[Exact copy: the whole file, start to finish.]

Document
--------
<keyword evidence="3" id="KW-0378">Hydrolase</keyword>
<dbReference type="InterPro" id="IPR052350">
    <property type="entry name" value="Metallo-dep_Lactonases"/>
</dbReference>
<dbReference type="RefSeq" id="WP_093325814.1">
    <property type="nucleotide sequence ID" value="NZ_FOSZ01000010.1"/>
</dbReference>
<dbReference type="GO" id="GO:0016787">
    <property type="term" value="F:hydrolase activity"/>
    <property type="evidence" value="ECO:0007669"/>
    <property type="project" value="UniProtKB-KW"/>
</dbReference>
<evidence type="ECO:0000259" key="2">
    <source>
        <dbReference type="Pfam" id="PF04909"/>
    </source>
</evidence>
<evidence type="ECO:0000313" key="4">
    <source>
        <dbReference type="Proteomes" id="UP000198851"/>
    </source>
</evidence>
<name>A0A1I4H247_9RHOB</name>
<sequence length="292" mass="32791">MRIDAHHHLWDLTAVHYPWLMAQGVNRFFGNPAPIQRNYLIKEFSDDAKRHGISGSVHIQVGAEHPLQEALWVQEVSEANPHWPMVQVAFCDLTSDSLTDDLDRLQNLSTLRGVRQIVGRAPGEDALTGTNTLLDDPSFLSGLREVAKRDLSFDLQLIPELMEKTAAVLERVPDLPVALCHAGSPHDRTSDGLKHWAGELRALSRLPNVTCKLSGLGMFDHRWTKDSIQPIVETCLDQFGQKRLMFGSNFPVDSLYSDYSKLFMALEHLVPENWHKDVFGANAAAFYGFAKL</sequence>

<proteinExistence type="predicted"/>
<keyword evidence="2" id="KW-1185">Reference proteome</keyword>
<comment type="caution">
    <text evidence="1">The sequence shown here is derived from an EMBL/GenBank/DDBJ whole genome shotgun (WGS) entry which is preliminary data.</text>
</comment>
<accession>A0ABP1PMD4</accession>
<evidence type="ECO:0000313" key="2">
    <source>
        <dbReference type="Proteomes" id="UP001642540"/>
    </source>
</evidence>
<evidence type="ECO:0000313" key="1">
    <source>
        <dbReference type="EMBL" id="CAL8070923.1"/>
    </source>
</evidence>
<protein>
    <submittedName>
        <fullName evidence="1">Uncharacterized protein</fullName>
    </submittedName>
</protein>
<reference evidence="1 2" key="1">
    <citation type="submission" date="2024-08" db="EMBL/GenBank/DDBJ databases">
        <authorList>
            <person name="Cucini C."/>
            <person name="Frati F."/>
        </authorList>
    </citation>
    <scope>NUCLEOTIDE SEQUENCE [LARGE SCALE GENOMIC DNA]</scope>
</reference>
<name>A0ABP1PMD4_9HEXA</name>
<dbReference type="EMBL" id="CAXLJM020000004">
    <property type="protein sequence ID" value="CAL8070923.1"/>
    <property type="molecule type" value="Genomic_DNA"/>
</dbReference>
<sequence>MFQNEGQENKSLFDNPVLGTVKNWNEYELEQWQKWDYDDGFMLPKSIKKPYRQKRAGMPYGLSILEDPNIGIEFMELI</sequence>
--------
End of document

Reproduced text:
<keyword evidence="3" id="KW-0378">Hydrolase</keyword>
<dbReference type="InterPro" id="IPR052350">
    <property type="entry name" value="Metallo-dep_Lactonases"/>
</dbReference>
<dbReference type="RefSeq" id="WP_093325814.1">
    <property type="nucleotide sequence ID" value="NZ_FOSZ01000010.1"/>
</dbReference>
<dbReference type="GO" id="GO:0016787">
    <property type="term" value="F:hydrolase activity"/>
    <property type="evidence" value="ECO:0007669"/>
    <property type="project" value="UniProtKB-KW"/>
</dbReference>
<evidence type="ECO:0000259" key="2">
    <source>
        <dbReference type="Pfam" id="PF04909"/>
    </source>
</evidence>
<evidence type="ECO:0000313" key="4">
    <source>
        <dbReference type="Proteomes" id="UP000198851"/>
    </source>
</evidence>
<name>A0A1I4H247_9RHOB</name>
<sequence length="292" mass="32791">MRIDAHHHLWDLTAVHYPWLMAQGVNRFFGNPAPIQRNYLIKEFSDDAKRHGISGSVHIQVGAEHPLQEALWVQEVSEANPHWPMVQVAFCDLTSDSLTDDLDRLQNLSTLRGVRQIVGRAPGEDALTGTNTLLDDPSFLSGLREVAKRDLSFDLQLIPELMEKTAAVLERVPDLPVALCHAGSPHDRTSDGLKHWAGELRALSRLPNVTCKLSGLGMFDHRWTKDSIQPIVETCLDQFGQKRLMFGSNFPVDSLYSDYSKLFMALEHLVPENWHKDVFGANAAAFYGFAKL</sequence>

<proteinExistence type="predicted"/>
<keyword evidence="2" id="KW-1185">Reference proteome</keyword>
<comment type="caution">
    <text evidence="1">The sequence shown here is derived from an EMBL/GenBank/DDBJ whole genome shotgun (WGS) entry which is preliminary data.</text>
</comment>
<accession>A0ABP1PMD4</accession>
<evidence type="ECO:0000313" key="2">
    <source>
        <dbReference type="Proteomes" id="UP001642540"/>
    </source>
</evidence>
<evidence type="ECO:0000313" key="1">
    <source>
        <dbReference type="EMBL" id="CAL8070923.1"/>
    </source>
</evidence>
<protein>
    <submittedName>
        <fullName evidence="1">Uncharacterized protein</fullName>
    </submittedName>
</protein>
<reference evidence="1 2" key="1">
    <citation type="submission" date="2024-08" db="EMBL/GenBank/DDBJ databases">
        <authorList>
            <person name="Cucini C."/>
            <person name="Frati F."/>
        </authorList>
    </citation>
    <scope>NUCLEOTIDE SEQUENCE [LARGE SCALE GENOMIC DNA]</scope>
</reference>
<name>A0ABP1PMD4_9HEXA</name>
<dbReference type="EMBL" id="CAXLJM020000004">
    <property type="protein sequence ID" value="CAL8070923.1"/>
    <property type="molecule type" value="Genomic_DNA"/>
</dbReference>
<sequence>MFQNEGQENKSLFDNPVLGTVKNWNEYELEQWQKWDYDDGFMLPKSIKKPYRQKRAGMPYGLSILEDPNIGIEFMELI</sequence>